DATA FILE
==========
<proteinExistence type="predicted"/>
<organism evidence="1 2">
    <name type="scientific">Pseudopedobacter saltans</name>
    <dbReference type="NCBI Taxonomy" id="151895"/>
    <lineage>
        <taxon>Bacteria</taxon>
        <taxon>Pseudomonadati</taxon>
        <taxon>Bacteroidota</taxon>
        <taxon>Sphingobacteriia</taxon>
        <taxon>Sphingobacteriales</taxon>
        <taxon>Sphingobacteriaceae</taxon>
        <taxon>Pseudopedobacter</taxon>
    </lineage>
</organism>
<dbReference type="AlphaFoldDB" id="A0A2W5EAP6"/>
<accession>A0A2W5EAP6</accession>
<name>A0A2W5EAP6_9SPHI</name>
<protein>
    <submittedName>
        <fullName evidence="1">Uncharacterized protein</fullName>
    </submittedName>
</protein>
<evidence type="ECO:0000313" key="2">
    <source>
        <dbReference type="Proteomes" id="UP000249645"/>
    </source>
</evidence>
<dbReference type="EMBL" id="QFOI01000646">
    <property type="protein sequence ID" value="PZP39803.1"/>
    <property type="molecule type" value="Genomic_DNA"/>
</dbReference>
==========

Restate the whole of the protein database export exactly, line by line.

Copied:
<proteinExistence type="predicted"/>
<organism evidence="1 2">
    <name type="scientific">Pseudopedobacter saltans</name>
    <dbReference type="NCBI Taxonomy" id="151895"/>
    <lineage>
        <taxon>Bacteria</taxon>
        <taxon>Pseudomonadati</taxon>
        <taxon>Bacteroidota</taxon>
        <taxon>Sphingobacteriia</taxon>
        <taxon>Sphingobacteriales</taxon>
        <taxon>Sphingobacteriaceae</taxon>
        <taxon>Pseudopedobacter</taxon>
    </lineage>
</organism>
<dbReference type="AlphaFoldDB" id="A0A2W5EAP6"/>
<accession>A0A2W5EAP6</accession>
<name>A0A2W5EAP6_9SPHI</name>
<protein>
    <submittedName>
        <fullName evidence="1">Uncharacterized protein</fullName>
    </submittedName>
</protein>
<evidence type="ECO:0000313" key="2">
    <source>
        <dbReference type="Proteomes" id="UP000249645"/>
    </source>
</evidence>
<dbReference type="EMBL" id="QFOI01000646">
    <property type="protein sequence ID" value="PZP39803.1"/>
    <property type="molecule type" value="Genomic_DNA"/>
</dbReference>